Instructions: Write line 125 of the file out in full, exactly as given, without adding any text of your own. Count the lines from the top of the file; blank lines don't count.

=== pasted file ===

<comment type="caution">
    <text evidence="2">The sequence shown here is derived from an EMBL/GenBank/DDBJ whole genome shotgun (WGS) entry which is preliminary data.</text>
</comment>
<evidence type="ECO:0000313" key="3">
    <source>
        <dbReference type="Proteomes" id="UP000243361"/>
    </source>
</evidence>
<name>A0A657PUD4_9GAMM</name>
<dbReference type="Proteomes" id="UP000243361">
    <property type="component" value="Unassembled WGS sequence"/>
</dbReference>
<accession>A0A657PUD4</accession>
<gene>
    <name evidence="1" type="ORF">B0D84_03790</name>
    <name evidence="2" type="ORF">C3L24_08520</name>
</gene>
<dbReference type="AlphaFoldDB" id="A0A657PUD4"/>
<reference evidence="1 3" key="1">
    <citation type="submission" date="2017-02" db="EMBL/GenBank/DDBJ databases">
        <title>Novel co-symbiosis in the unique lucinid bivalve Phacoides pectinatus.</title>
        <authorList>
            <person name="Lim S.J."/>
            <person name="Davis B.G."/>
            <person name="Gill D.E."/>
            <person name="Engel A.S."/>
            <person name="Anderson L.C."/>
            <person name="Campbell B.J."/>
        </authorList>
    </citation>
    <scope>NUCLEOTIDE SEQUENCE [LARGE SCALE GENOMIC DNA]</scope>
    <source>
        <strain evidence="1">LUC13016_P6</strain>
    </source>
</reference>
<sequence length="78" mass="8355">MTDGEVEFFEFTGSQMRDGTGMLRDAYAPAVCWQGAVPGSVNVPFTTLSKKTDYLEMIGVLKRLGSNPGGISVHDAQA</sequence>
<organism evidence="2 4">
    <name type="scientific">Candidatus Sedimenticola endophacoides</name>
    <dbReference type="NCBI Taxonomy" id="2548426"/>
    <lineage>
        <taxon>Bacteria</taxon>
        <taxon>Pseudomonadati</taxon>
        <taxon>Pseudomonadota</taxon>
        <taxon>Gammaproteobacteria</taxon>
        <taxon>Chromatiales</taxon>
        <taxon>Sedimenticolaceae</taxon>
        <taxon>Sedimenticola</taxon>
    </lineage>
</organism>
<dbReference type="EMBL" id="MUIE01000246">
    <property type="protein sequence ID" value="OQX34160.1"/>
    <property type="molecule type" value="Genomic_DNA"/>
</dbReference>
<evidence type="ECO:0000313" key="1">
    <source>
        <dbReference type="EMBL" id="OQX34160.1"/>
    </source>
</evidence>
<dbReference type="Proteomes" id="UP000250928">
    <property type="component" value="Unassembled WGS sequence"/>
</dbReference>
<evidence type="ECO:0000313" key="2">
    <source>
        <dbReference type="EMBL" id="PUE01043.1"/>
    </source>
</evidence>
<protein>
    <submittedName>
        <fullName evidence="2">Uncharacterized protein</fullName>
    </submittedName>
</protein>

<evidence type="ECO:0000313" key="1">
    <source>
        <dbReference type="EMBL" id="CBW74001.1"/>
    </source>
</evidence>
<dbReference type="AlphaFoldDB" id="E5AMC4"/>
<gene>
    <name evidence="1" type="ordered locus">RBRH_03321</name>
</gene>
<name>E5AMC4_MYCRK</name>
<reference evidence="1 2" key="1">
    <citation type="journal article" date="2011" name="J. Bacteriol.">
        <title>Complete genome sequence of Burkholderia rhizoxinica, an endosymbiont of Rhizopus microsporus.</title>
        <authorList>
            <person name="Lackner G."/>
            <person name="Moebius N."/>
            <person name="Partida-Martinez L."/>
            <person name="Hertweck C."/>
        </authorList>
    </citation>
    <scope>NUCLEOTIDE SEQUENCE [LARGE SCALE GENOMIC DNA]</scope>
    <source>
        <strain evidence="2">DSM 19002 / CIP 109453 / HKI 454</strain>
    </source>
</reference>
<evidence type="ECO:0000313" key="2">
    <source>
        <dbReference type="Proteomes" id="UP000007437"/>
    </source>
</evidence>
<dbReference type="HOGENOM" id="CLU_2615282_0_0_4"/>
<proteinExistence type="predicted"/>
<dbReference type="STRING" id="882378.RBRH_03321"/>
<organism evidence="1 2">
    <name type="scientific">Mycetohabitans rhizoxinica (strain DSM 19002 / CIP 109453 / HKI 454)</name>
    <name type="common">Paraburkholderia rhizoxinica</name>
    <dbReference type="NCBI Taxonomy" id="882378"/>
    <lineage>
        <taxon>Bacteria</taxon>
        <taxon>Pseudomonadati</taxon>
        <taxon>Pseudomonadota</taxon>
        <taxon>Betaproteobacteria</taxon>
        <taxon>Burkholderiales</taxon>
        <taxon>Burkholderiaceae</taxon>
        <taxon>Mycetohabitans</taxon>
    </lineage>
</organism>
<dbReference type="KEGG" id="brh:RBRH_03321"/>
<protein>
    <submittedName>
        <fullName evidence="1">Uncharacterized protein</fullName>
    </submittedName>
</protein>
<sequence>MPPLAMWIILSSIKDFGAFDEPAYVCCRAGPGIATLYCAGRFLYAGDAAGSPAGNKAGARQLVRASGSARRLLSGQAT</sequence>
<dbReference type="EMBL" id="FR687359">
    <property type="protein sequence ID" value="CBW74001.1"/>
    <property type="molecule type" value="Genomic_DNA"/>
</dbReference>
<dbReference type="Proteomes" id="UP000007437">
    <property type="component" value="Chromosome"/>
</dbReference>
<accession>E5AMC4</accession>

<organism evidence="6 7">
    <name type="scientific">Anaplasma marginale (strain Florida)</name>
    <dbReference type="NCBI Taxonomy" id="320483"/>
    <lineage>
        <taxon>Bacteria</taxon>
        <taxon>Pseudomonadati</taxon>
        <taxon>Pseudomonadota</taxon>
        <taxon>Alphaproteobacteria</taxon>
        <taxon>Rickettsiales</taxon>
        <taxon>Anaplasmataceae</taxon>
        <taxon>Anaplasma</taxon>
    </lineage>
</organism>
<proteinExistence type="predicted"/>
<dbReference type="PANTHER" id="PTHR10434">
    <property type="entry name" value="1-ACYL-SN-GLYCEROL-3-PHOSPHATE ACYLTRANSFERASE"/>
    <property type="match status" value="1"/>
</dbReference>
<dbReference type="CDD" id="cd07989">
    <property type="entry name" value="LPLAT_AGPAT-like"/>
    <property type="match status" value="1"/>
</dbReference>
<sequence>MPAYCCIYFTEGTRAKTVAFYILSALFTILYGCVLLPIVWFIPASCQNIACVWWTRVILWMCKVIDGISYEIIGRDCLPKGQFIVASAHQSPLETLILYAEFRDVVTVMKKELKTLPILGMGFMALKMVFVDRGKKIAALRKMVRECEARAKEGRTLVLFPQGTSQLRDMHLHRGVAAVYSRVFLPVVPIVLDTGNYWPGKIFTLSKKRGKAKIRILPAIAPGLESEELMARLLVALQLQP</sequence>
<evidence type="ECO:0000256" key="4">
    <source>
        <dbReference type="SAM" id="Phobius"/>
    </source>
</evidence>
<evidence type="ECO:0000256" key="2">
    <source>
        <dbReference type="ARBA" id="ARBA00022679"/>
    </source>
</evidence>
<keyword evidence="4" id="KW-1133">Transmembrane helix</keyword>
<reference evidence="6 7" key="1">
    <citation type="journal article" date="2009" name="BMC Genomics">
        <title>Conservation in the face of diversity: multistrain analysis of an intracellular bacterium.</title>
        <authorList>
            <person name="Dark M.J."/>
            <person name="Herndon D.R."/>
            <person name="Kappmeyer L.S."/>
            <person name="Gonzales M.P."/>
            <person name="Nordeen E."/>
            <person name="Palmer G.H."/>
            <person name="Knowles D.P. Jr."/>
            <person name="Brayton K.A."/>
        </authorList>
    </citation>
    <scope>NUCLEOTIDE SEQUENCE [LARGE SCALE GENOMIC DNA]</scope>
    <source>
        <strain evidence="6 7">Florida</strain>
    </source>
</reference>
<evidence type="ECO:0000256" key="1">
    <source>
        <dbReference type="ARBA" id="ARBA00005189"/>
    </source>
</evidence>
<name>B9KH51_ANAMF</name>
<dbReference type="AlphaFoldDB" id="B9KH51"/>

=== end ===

<sequence>MPPLAMWIILSSIKDFGAFDEPAYVCCRAGPGIATLYCAGRFLYAGDAAGSPAGNKAGARQLVRASGSARRLLSGQAT</sequence>